Dir: Daniel Barnz. US. 2014. 98mins
A committed, conscientious performance from Jennifer Aniston is the most compelling (and marketable) aspect of Cake. Daniel Barnz’s modest, well-intentioned feature follows a well-worn path through chronic pain, emotional agony and inconsolable grief.
Rarely challenged by such comic capers as We’re The Millers or Horrible Bosses, Aniston is commendable in her dedication to capturing the physical and emotional suffering of Claire Simmons.
The mixture of darkish comedy and soulful suffering is often respectably handled but Patrick Tobin’s screenplay tends towards the mawkish and never cuts as deeply as you might have hoped. Cake still has enough ingredients to attract an audience but more on the scale of a select arthouse proposition rather than a mainstream crowd.
Rarely challenged by such comic capers as We’re The Millers or Horrible Bosses, Aniston is commendable in her dedication to capturing the physical and emotional suffering of Claire Simmons. Much press coverage has already ensued from her decision to dispense with make-up in keeping with a character who has long given up caring how she looks.
Light scars that snake across Claire’s face and thighs testify to the aftermath of some tragic accident that has left her incapacitated by pain. Every cautious step prompts a flinch, every day of agony has soured her spirit by another degree. Aniston makes all of that palpable in her pained expressions, awkwardness when attempting to walk and adoption of the whispering voice of someone at the edge of despair.
We learn that Claire has been in treatment for a year with no signs of improvement over the past six months. Her husband Jason (Chris Messina) has been banished from their Los Angeles home and her only friend seems to be devoted maid and housekeeper Silvana (Adriana Barrazza). ” I pay here to care about me, ” says Claire who has developed into a cynical, sarcastic, Percocet-popping nightmare. Even her Chronic Pain Support Group can no longer endure her disruptive presence.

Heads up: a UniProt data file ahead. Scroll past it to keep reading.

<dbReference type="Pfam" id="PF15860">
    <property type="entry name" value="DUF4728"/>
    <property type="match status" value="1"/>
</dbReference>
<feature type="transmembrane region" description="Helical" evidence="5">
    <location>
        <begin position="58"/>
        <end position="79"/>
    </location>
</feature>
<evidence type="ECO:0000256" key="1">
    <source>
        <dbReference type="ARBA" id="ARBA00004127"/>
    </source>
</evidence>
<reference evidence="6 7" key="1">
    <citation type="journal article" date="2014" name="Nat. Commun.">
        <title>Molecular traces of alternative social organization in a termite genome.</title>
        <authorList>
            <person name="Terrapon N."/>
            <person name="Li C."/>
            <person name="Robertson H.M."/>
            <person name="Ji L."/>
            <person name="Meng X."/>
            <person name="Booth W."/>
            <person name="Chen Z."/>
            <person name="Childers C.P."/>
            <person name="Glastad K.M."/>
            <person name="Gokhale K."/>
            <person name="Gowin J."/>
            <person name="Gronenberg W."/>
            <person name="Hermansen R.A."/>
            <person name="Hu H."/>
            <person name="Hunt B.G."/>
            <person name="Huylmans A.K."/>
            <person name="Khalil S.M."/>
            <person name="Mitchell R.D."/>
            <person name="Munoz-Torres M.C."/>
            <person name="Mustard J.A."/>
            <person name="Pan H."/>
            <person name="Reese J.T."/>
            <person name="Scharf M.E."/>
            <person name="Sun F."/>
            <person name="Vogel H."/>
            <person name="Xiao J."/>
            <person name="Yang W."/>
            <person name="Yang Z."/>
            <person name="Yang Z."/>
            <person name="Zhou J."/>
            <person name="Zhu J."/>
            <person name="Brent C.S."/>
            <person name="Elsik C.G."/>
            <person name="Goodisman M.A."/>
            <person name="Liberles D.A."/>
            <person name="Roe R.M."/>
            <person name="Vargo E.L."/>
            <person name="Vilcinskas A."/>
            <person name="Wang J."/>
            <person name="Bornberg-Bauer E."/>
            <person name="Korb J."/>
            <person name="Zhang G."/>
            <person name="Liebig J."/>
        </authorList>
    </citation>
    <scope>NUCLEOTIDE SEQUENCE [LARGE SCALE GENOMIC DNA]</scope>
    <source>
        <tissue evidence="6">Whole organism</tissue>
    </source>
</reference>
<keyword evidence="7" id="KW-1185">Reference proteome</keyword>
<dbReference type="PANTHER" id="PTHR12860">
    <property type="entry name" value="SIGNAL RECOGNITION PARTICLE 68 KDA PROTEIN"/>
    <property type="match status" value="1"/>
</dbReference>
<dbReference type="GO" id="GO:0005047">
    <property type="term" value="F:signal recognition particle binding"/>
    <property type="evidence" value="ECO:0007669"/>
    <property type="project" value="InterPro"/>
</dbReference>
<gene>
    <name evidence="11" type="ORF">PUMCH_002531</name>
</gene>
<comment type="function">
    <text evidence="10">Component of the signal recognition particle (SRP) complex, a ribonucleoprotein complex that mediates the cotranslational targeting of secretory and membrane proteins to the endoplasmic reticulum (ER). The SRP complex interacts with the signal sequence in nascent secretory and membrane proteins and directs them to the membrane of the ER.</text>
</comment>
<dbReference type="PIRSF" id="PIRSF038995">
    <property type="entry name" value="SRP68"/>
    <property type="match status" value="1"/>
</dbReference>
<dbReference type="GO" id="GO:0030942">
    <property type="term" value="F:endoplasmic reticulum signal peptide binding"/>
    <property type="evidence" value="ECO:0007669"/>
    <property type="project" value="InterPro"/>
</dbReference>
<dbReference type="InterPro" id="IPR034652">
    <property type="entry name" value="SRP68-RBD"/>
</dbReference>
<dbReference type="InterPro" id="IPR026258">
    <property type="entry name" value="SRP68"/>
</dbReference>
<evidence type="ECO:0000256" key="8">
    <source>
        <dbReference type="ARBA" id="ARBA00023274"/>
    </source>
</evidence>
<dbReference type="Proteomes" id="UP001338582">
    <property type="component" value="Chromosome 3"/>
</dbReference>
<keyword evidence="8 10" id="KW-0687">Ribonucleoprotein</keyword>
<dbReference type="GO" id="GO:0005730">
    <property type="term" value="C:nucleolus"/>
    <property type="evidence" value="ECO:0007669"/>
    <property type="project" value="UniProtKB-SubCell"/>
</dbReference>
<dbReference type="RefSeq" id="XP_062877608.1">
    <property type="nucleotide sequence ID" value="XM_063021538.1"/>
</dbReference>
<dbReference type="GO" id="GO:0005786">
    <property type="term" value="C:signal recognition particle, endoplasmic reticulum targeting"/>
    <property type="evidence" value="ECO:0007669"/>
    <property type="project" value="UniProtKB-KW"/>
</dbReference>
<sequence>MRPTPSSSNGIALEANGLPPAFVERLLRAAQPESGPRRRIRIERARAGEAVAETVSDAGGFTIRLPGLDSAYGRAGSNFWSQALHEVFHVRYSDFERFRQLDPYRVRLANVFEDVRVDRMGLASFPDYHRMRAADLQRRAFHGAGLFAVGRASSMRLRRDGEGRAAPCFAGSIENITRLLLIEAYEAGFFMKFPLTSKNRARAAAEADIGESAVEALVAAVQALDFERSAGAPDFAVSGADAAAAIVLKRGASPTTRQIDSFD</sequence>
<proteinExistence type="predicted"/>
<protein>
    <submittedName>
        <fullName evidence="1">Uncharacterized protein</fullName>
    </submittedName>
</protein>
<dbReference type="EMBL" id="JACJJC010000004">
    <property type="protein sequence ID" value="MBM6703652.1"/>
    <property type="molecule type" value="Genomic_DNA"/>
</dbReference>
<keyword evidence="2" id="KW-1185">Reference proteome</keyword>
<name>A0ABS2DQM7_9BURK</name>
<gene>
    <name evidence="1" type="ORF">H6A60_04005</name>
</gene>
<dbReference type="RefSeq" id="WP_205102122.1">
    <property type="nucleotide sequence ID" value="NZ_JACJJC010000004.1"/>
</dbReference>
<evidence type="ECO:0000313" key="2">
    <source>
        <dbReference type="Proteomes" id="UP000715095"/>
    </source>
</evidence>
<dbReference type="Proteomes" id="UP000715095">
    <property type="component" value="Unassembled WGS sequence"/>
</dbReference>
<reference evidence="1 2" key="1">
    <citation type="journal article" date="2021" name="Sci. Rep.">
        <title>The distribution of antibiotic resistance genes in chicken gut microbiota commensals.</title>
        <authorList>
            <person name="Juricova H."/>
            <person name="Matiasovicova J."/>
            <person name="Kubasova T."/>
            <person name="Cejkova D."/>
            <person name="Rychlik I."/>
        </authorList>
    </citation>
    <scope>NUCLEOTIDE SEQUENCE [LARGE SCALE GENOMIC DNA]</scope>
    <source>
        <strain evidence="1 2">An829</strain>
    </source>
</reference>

When we first meet the group, they are trying to console themselves over the suicide of Nina (Anna Kendrick). Claire tracks down Nina’s husband Roy (Sam Worthington) in an attempt to figure out why she did what she did. It is the beginning of a long journey towards some moments of catharsis.
Claire’s cutting, foul-mouthed attitude provides some of the guilty amusement in Cake but the film seems less confident when trying to dig deeper into her problems. Fantasy, dream sequences in which she is visited by Nina’s ghost add little to the story and lumber Anna Kendrick with a thankless role. Eventually, the source of everything proves to be exactly what we have guessed from the very beginning and the film starts to drift and deteriorate into something perilously close to a trite, TV-movie tearjerker rather than something as harrowing and real as a Cassavetes drama.
Aniston is surrounded by an able cast with Sam Worthington’s brusque manner perfectly suited to widowed father Roy and Adriana Barrazza registering strongly as the sympathetic, level-headed and eternally patient SIlvana.
Production company: Cinelou Films
International sales: Creative Artists Agency, www.caa.com
Producers: Ben Barnz, Mark Canton, Kristin Hahn, Courtney Solomon
Executive producer: Jennifer Aniston
Screenplay: Patrick Tobin
Cinematography: Rachel Morrison
Editor: Kristina Boden
Production designer: Jospeh Garrity
Music: Christophe Beck
Main cast: Jennifer Aniston, Sam Worthington, Anna Kendrick, Adriana Barrazza, Chris Messina, William H. Macy, Felicity Huffman